Full rent rebate for those unable to return to halls in lockdown

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By Guy Taylor, Investigations Editor

Bristol University has offered students a 100 per cent rent reduction for the students who are not able to return to halls due to the lockdown.

Students forced to remain at home due to the Government’s national lockdown guidance will not be required to pay rent for the period 1 February to 26 March, provided their course is not one of the few that has been allowed to resume with blending learning.

Students who are already in halls will continue to receive a 30% rent rebate until 5 February.

This policy is subject to any changes in the national lockdown which would allow students to return to accommodation earlier.

A University of Bristol spokesperson said: ‘we have today agreed that students who do not return to University-allocated accommodation because of the latest Government restrictions will receive a full rent rebate from 1 February until the start of the student spring vacation on 26 March.

‘Overall, this means that undergraduate students living in residences will receive an approximate 25 per cent rebate for the entire year, which we believe to be one of the most significant rebates across the university sector.

‘We appreciate the cost of accommodation is a major concern to our students at this unprecedented time and hope that today’s decision will provide them with assurance that we are taking their concerns around this very important issue seriously.’

Commenting on the University's announcement, Bristol SU’s Student Living Officer Ruth Day said: ‘We’re really pleased that the university have agreed to a rent rebate for students living in halls.

‘This is one of the top priorities I took to the university when lockdown was announced and what students have been asking for. It’s great that the university has listened and acted quickly.

‘We’ll be continuing to work with the University to ensure that students remaining in halls through lockdown get the financial support they need. We’ll also continue to work with JCRs and students striking with Bristol, Cut the Rent on the additional measures that they’d like to see put in place.’

The deadline to apply for the rent rebate is Wednesday 27 January 2021.

The University has stated that those who apply for the rebate fraudulently will be investigated under the Student Disciplinary Regulations.

Bristol, Cut the Rent, however, the student-led campaign group who organised the largest UK university rent strike in history last year, have said the rebate offered by the University of Bristol is not enough.

In response to University’s announcement, the group’s organisers said: ‘We wholeheartedly welcome the University’s U-turn in regard to the percentage students will be refunded, as we pushed for a full rebate back in December. We also welcome the expansion of the rebate period to reflect the impact of the new lockdown on student’s ability to access their accommodation. However, we would like to stress that the university’s announcement is still inadequate.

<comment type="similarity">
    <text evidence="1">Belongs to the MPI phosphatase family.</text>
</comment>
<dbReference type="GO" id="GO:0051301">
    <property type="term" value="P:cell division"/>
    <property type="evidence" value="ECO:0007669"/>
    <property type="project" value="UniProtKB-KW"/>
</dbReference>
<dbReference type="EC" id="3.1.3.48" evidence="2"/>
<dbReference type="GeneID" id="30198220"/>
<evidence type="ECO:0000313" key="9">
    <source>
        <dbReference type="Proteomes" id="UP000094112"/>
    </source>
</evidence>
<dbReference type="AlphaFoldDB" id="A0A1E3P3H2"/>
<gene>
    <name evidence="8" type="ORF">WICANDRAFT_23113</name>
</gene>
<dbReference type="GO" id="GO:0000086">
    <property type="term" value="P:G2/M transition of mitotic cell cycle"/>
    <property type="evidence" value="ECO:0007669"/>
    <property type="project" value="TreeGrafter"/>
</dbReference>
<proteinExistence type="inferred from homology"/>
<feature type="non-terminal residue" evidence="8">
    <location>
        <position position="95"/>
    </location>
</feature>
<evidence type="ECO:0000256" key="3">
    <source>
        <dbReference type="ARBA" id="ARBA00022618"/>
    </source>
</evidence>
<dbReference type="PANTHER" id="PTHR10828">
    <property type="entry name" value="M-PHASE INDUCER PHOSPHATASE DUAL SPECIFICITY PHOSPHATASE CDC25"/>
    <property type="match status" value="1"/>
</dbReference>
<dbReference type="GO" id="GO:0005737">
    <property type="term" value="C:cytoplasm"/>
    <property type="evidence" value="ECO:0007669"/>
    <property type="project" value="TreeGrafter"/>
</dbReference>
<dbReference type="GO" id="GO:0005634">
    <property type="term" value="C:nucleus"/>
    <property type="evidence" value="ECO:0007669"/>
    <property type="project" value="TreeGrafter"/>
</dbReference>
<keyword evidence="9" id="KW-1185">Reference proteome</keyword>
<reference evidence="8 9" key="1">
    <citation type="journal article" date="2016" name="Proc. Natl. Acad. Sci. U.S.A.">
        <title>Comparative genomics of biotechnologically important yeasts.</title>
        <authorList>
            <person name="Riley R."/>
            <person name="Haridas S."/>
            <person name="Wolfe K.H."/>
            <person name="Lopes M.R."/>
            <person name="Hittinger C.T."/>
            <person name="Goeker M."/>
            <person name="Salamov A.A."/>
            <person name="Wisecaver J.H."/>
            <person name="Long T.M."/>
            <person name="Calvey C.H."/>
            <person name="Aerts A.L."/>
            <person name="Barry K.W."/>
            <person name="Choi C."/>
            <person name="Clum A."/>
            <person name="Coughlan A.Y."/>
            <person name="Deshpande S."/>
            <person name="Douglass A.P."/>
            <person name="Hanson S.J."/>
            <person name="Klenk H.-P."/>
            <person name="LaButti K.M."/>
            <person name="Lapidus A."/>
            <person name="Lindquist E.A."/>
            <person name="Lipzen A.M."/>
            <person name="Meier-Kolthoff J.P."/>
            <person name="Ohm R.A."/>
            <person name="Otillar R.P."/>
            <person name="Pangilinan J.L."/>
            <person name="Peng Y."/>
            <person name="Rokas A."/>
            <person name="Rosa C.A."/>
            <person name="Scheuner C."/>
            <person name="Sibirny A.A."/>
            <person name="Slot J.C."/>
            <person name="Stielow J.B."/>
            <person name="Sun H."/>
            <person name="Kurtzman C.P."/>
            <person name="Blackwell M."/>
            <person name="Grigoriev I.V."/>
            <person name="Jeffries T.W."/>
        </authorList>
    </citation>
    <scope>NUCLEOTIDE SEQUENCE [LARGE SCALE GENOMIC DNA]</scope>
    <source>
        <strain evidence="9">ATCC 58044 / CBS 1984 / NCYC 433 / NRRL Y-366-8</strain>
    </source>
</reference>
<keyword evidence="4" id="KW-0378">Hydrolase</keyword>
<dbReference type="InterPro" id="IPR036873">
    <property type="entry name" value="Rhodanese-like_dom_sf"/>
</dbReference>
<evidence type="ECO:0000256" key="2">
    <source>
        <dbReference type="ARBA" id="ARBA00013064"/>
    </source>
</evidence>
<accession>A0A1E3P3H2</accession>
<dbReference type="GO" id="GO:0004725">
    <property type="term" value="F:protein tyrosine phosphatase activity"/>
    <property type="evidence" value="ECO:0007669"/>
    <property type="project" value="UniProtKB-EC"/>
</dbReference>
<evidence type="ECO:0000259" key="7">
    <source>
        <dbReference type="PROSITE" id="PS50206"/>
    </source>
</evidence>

‘Many students have already returned to their accommodation for a myriad of valid reasons: medical and nursing students are still required to learn on campus, many international students have been unable to leave the UK due to Covid, and some students rely on their accommodation as a safe space if there is not one elsewhere. All these students still deserve compensation: we will not allow the university to divide us.

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‘The university’s current rebate policy will exclude anyone who has spent any time at all in their accommodation since 5 January. This does not account for students who may have gone back briefly to retrieve essential items for the lockdown or students who were in halls before the lockdown commenced.

‘In fact, many dentistry students returned to university last week as their exams start next week. While the in-person exam was cancelled on 7 January, dentistry students that returned are now excluded from the 100% rebate.’

‘The inadequate treatment of students by the university has not been resolved by them doing the bare minimum in not making us pay for accommodation we are not using – something that is supported by the vast majority of the public. We will continue to withhold rent until the university agrees to a full rebate for all students, a total thirty percent reduction in the year’s rent, and an assurance that no staff will face casualisation and redundancy due to cuts.’


What do you think of the University’s new policy?

Featured Image: Siavash Minoukadeh / Epigram

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